7th IssueCampusScience & Technology

Behind The Controversy At RateBU

By Gabe Stein • December 5, 2010 at 11:59 pm


“If people are going to use it, might as well make it.”

Those are the words of College of Engineering Sophomore Justin Doody, who until today was the anonymous founder of RateBU.com, a new website that has swept through BU’s campus and gained over 1,160 users since being launched on Friday afternoon.

The story of how Doody got the idea for RateBU and how the Quad found him all comes back to Facebook and its founder, Mark Zuckerberg. About a month ago, Doody and some friends saw The Social Network, a film about how Zuckerberg created Facebook, the now-ubiquitous social networking site that dominates the online lives of most college students. In the film, before he programs Facebook the young New Jersyan creates Facemash, a site that allows Harvard students to rate girls against each other. When Doody saw the concept on the silver screen, he decided to bring a similar idea to BU:

“Me and some friends just saw it [Facemash] and were like, ‘wow, we could make this’,” said Doody. ”We knew the concept wasn’t unique at all, but it was still a lot of fun. Everyone I talked to about it was just like, ‘yeah, you should do that.’”

In the film, Zuckerberg gets in trouble because he hacks into private servers to grab photos of the girls. Doody came up with an ironic workaround that he hopes will keep him out of trouble: ask users to upload photos. From Facebook.

“Everything on this site is user generated, I’m not adding any of these girls. I let the users do that, and then I just approve it or whatever,” he said. “So I mean, all the photos on the site come from Facebook.”

Kara Korab, who graciously agreed to let us post this, on RateBU.

Kara Korab, who graciously agreed to let us post this, on RateBU.

The prospect of strangers being able to upload photos onto a website so that people can judge them has some of the site’s “early adopters” on edge. Kara Korab (CGS ’14), a Quad photographer whose friends found her on the site Sunday morning, said she thought being in the site’s top girls would be hard to handle. “I can’t imagine how people in top 15 people feel. I don’t know how I’d feel up there. I feel like they’re really exposed.”

“I would have liked to have been notified that I was put on this website,” said Adriana Alcivar (CGS ’13), who was one of the top five women on the website as of Sunday night. “Whoever wanted to do it just did it.”

Casey Prusher (CAS ’13), a Quad copy editor whose photo was found on the site during our investigation was similarly upset. “Whether or not it’s legal, it feels like someone took my information. I’m unwillingly being looked at and possibly being defamed or disparaged on a site I don’t condone,” she said.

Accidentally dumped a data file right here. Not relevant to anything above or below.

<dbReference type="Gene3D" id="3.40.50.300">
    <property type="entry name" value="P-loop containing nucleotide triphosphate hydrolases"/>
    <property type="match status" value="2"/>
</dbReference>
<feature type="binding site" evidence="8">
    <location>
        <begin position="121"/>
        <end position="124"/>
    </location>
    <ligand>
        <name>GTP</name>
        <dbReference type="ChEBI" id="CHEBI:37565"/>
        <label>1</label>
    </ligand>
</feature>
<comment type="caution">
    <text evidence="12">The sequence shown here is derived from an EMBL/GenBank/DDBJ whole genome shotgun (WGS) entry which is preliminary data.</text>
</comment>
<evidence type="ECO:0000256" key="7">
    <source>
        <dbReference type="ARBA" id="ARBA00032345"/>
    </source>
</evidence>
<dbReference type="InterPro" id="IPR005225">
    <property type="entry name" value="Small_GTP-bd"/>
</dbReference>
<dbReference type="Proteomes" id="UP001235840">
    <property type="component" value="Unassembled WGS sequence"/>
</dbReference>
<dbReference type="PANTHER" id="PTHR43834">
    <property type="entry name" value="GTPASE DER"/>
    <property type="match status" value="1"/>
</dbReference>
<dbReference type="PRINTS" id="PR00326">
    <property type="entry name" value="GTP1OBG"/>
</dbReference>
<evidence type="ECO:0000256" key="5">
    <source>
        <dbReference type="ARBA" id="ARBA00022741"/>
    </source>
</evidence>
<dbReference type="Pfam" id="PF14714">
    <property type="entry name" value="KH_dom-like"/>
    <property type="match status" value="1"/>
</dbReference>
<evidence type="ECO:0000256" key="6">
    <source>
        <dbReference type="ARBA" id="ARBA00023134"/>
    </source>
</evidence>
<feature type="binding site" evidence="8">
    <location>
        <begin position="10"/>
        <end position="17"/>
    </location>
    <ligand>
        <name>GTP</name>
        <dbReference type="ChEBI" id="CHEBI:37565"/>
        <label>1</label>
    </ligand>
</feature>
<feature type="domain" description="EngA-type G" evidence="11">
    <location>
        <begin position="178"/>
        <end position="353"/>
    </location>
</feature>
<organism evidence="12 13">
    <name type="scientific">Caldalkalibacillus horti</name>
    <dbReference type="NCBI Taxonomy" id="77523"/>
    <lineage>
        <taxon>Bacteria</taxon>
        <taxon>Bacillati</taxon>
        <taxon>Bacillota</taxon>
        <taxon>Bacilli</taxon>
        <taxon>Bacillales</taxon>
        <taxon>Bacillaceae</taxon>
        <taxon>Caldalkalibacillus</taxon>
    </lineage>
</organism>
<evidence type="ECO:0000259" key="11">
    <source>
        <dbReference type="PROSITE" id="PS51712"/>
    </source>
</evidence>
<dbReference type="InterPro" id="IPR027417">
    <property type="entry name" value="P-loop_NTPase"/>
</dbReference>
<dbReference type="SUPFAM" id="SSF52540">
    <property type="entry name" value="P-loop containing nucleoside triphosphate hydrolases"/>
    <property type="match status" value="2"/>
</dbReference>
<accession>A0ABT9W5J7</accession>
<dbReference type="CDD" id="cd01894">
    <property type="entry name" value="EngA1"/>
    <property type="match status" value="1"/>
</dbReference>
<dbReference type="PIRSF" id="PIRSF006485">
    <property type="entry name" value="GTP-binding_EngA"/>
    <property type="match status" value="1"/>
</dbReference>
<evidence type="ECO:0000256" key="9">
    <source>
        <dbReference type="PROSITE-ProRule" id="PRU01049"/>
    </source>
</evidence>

Doody did not seem as concerned.

“I didn’t maliciously try to do this,” he said. “I think people are going to do this no matter what. I just created something that’s a little more public and visible as opposed to just like, gossiping at lunch or whatever.” Doody also noted that many of the girls on the site had uploaded photos of themselves, and that more than half of the site’s users at the time of publication were female.

However, Doody was initially unwilling to be subject to the same visibility he subjected his site’s girls to. As of Sunday, Doody had chosen to remain anonymous. The founder did not post his name on the website, used an anonymous contact form on the site, and entered in fake WHOIS data when he registered the domain, which is of questionable legality itself, especially if the use of the domain is determined to be illegal.

On the site’s “Legality” page, Doody quotes Facebook’s terms of service to justify the legality of uploading girls’ photos onto his site:

For now though here is an excerpt from facebooks terms:

“4. When you publish content or information using the “everyone” setting, it means that you are allowing everyone, including people off of Facebook, to access and use that information, and to associate it with you (i.e., your name and profile picture).”

Also don’t forget that this is a user generated website. This sites concept comes from the site FaceMash featured in The Social Network Movie. The problems FaceMash ran into included breach of security, because Zuckerburg hacked into confidential servers, which isn’t a factor here. He also faced violation of individual privacy rights because the pictures came from a private source. The source of photos on this site somewhat ironically is facebook which clearly states that once you post pictures and other material online you are giving up some of your rights.

How right he was.

Click to see the full post.